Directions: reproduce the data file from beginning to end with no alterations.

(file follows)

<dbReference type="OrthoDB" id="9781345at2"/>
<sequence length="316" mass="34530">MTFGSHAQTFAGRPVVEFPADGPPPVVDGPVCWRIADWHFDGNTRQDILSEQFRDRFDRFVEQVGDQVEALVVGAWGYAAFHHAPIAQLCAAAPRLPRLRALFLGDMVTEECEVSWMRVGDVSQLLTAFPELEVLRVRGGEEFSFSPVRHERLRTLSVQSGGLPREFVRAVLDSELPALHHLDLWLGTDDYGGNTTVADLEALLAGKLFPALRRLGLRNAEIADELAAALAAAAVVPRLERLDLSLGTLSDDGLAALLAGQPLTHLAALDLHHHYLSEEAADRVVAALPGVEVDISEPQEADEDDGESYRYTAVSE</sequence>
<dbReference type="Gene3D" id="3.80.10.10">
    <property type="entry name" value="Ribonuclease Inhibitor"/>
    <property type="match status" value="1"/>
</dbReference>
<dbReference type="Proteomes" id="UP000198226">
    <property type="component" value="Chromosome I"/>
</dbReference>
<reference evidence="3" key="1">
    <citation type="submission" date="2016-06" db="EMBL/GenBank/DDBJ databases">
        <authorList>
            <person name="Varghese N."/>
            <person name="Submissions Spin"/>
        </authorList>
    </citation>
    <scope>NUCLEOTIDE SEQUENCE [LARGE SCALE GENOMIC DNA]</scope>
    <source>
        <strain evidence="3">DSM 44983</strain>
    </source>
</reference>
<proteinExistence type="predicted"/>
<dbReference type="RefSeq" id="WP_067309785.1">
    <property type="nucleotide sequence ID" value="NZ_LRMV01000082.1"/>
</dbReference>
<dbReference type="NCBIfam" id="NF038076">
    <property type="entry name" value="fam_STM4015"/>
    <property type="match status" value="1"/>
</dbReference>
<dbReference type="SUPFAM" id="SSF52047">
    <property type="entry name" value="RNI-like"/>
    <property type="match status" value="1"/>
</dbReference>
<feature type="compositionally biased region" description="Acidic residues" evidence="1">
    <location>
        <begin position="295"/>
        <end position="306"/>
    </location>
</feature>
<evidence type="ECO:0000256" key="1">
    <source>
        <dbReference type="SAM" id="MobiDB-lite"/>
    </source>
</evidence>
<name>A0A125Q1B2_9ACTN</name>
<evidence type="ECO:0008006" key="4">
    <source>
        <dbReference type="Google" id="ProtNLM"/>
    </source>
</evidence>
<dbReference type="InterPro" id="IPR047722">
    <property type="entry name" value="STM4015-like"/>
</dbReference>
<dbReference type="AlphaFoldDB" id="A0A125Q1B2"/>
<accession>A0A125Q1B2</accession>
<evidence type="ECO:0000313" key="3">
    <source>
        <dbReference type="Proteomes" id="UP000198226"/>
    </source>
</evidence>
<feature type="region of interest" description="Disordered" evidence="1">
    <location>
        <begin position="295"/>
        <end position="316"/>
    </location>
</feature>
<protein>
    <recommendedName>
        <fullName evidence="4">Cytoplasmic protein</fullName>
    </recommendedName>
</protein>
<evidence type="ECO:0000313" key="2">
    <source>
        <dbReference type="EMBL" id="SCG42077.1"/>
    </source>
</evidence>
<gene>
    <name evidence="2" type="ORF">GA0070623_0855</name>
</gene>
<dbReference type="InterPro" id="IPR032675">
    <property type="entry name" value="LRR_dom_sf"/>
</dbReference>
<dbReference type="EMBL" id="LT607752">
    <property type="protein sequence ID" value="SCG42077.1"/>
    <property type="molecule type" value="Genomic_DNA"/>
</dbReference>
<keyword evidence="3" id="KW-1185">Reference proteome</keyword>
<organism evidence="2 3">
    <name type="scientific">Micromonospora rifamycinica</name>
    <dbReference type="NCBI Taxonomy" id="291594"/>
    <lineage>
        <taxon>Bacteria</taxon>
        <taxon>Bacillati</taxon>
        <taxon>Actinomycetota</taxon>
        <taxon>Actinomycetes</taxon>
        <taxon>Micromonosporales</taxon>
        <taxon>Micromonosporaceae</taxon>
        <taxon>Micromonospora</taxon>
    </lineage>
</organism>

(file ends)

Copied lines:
<dbReference type="OrthoDB" id="9781345at2"/>
<sequence length="316" mass="34530">MTFGSHAQTFAGRPVVEFPADGPPPVVDGPVCWRIADWHFDGNTRQDILSEQFRDRFDRFVEQVGDQVEALVVGAWGYAAFHHAPIAQLCAAAPRLPRLRALFLGDMVTEECEVSWMRVGDVSQLLTAFPELEVLRVRGGEEFSFSPVRHERLRTLSVQSGGLPREFVRAVLDSELPALHHLDLWLGTDDYGGNTTVADLEALLAGKLFPALRRLGLRNAEIADELAAALAAAAVVPRLERLDLSLGTLSDDGLAALLAGQPLTHLAALDLHHHYLSEEAADRVVAALPGVEVDISEPQEADEDDGESYRYTAVSE</sequence>
<dbReference type="Gene3D" id="3.80.10.10">
    <property type="entry name" value="Ribonuclease Inhibitor"/>
    <property type="match status" value="1"/>
</dbReference>
<dbReference type="Proteomes" id="UP000198226">
    <property type="component" value="Chromosome I"/>
</dbReference>
<reference evidence="3" key="1">
    <citation type="submission" date="2016-06" db="EMBL/GenBank/DDBJ databases">
        <authorList>
            <person name="Varghese N."/>
            <person name="Submissions Spin"/>
        </authorList>
    </citation>
    <scope>NUCLEOTIDE SEQUENCE [LARGE SCALE GENOMIC DNA]</scope>
    <source>
        <strain evidence="3">DSM 44983</strain>
    </source>
</reference>
<proteinExistence type="predicted"/>
<dbReference type="RefSeq" id="WP_067309785.1">
    <property type="nucleotide sequence ID" value="NZ_LRMV01000082.1"/>
</dbReference>
<dbReference type="NCBIfam" id="NF038076">
    <property type="entry name" value="fam_STM4015"/>
    <property type="match status" value="1"/>
</dbReference>
<dbReference type="SUPFAM" id="SSF52047">
    <property type="entry name" value="RNI-like"/>
    <property type="match status" value="1"/>
</dbReference>
<feature type="compositionally biased region" description="Acidic residues" evidence="1">
    <location>
        <begin position="295"/>
        <end position="306"/>
    </location>
</feature>
<evidence type="ECO:0000256" key="1">
    <source>
        <dbReference type="SAM" id="MobiDB-lite"/>
    </source>
</evidence>
<name>A0A125Q1B2_9ACTN</name>
<evidence type="ECO:0008006" key="4">
    <source>
        <dbReference type="Google" id="ProtNLM"/>
    </source>
</evidence>
<dbReference type="InterPro" id="IPR047722">
    <property type="entry name" value="STM4015-like"/>
</dbReference>
<dbReference type="AlphaFoldDB" id="A0A125Q1B2"/>
<accession>A0A125Q1B2</accession>
<evidence type="ECO:0000313" key="3">
    <source>
        <dbReference type="Proteomes" id="UP000198226"/>
    </source>
</evidence>
<feature type="region of interest" description="Disordered" evidence="1">
    <location>
        <begin position="295"/>
        <end position="316"/>
    </location>
</feature>
<protein>
    <recommendedName>
        <fullName evidence="4">Cytoplasmic protein</fullName>
    </recommendedName>
</protein>
<evidence type="ECO:0000313" key="2">
    <source>
        <dbReference type="EMBL" id="SCG42077.1"/>
    </source>
</evidence>
<gene>
    <name evidence="2" type="ORF">GA0070623_0855</name>
</gene>
<dbReference type="InterPro" id="IPR032675">
    <property type="entry name" value="LRR_dom_sf"/>
</dbReference>
<dbReference type="EMBL" id="LT607752">
    <property type="protein sequence ID" value="SCG42077.1"/>
    <property type="molecule type" value="Genomic_DNA"/>
</dbReference>
<keyword evidence="3" id="KW-1185">Reference proteome</keyword>
<organism evidence="2 3">
    <name type="scientific">Micromonospora rifamycinica</name>
    <dbReference type="NCBI Taxonomy" id="291594"/>
    <lineage>
        <taxon>Bacteria</taxon>
        <taxon>Bacillati</taxon>
        <taxon>Actinomycetota</taxon>
        <taxon>Actinomycetes</taxon>
        <taxon>Micromonosporales</taxon>
        <taxon>Micromonosporaceae</taxon>
        <taxon>Micromonospora</taxon>
    </lineage>
</organism>